is there a support group for people who used to like the word “diversity” but now they want to burn it with fire
— Sofia Samatar (@SofiaSamatar) September 3, 2014
While appropriation is a two-way street, it is not always equal. Filipinos, Singaporeans, and Indians, for example, have appropriated English as their own language, and yet we are still often complimented for our good English. The corollary to that is best summed up by this statement from Aliette de Bodard:
“And in at least one respect, what I’ve seen has been hugely frustrating, because there’s a huge assumption that people from other countries than the usual Western Anglophone suspects (US/UK/Can/Aus/NZ) cannot possibly write in English and that ‘international SF’ is shorthand for ‘translated works'”
And that is just one example. When the mainstream — or the people in power — do the appropriation, however, the concepts are either corrupted or its origins are lost and forgotten. Take a look at Catholicism (and Christianity), for example, and how a religion that began with Jesus of Nazareth evolved into a tool for subjugation and colonialism. Or George Romero and Night of the Living Dead, and how most people nowadays associate the word Zombie with his interpretation, rather than its West African origins.
As a gamer, and I am reminded of the history of Monopoly. The original version was titled The Landlord’s Game and invented by Elizabeth J. Magie:
Christopher Ketcham’s Harper’s Magazine article “Monopoly is Theft” tackles the subject more comprehensively, and here are parts I’d like to highlight:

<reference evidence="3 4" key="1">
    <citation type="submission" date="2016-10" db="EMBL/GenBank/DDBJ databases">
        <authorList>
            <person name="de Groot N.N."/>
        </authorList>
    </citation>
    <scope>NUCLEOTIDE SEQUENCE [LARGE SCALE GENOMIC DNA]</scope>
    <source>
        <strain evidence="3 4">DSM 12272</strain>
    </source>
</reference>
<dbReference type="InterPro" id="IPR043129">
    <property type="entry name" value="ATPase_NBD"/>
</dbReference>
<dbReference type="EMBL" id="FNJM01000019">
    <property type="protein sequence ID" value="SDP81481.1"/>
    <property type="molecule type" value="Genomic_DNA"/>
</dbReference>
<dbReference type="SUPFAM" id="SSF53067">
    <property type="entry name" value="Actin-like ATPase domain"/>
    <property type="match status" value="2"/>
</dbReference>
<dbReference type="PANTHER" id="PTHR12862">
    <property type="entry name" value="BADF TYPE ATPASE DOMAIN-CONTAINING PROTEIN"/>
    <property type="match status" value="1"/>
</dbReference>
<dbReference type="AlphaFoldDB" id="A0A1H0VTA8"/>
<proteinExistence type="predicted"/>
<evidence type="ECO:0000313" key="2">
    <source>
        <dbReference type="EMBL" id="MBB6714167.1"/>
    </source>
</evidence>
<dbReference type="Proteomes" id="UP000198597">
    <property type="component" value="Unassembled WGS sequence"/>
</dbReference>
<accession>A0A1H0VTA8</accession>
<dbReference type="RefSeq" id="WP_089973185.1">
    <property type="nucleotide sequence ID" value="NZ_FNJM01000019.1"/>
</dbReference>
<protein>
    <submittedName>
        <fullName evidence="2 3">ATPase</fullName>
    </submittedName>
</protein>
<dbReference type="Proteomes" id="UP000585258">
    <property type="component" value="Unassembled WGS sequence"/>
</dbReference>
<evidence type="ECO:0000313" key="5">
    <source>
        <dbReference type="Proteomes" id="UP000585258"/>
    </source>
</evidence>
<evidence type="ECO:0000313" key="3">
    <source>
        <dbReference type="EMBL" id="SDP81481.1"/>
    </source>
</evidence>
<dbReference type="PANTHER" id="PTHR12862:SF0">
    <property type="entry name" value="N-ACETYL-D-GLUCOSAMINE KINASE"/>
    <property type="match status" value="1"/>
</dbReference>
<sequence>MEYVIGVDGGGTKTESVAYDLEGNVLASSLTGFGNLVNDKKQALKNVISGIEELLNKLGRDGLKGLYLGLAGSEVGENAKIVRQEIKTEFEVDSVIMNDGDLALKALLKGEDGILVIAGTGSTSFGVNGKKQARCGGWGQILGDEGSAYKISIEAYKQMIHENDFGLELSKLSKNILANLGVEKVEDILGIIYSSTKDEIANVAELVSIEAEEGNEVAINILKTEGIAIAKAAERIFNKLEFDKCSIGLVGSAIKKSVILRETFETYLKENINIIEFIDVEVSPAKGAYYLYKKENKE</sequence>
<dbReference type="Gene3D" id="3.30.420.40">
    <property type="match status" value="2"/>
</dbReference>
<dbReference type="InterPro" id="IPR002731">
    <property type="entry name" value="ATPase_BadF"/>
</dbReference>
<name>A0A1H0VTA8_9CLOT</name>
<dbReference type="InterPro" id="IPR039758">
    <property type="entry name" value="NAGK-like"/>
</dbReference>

“Three decades before Darrow’s patent, in 1903, a Maryland actress named Lizzie Magie created a proto-Monopoly as a tool for teaching the philosophy of Henry George, a nineteenth-century writer who had popularized the notion that no single person could claim to “own” land… The Landlord Game’s chief entertainment was the same as in Monopoly: competitors were to be saddled with debt and ultimately reduced to financial ruin, and only one person, the supermonopolist, would stand tall in the end. The players could, however, vote to do something not officially allowed in Monopoly: cooperate. Under this alternative rule set, they would pay land rent not to a property’s title holder but into a common pot—the rent effectively socialized so that, as Magie later wrote, ‘Prosperity is achieved.'”
That history is a stark contrast to the game currently published by Hasbro, with an agenda that favors them and their mentality.
Currently, terms like diversity are at a crux. On one hand, the word has momentum and is currently being used by the publishing industry. On the other hand, it is also in danger of being appropriated (assuming it hasn’t been already), as can be seen in Sofia Samatar’s blog post “On Diversity: Two Sadnesses and a Refusal”. One problem is that it loses all its meaning: when a publisher asks for submissions for diversity, what do they mean? People of color? Authors outside of the US? Contributors falling under the QUILTBAG spectrum? Stories featuring protagonists with disabilities?
That’s not to say the term should be eschewed entirely, but when it becomes too vague or simply a buzzword, it becomes a marketing tool appropriated by the status quo instead of being an agent of change and improvement. When you use the word diversity, what do you really mean? What are you looking for? And how are your projects aligned with that goal?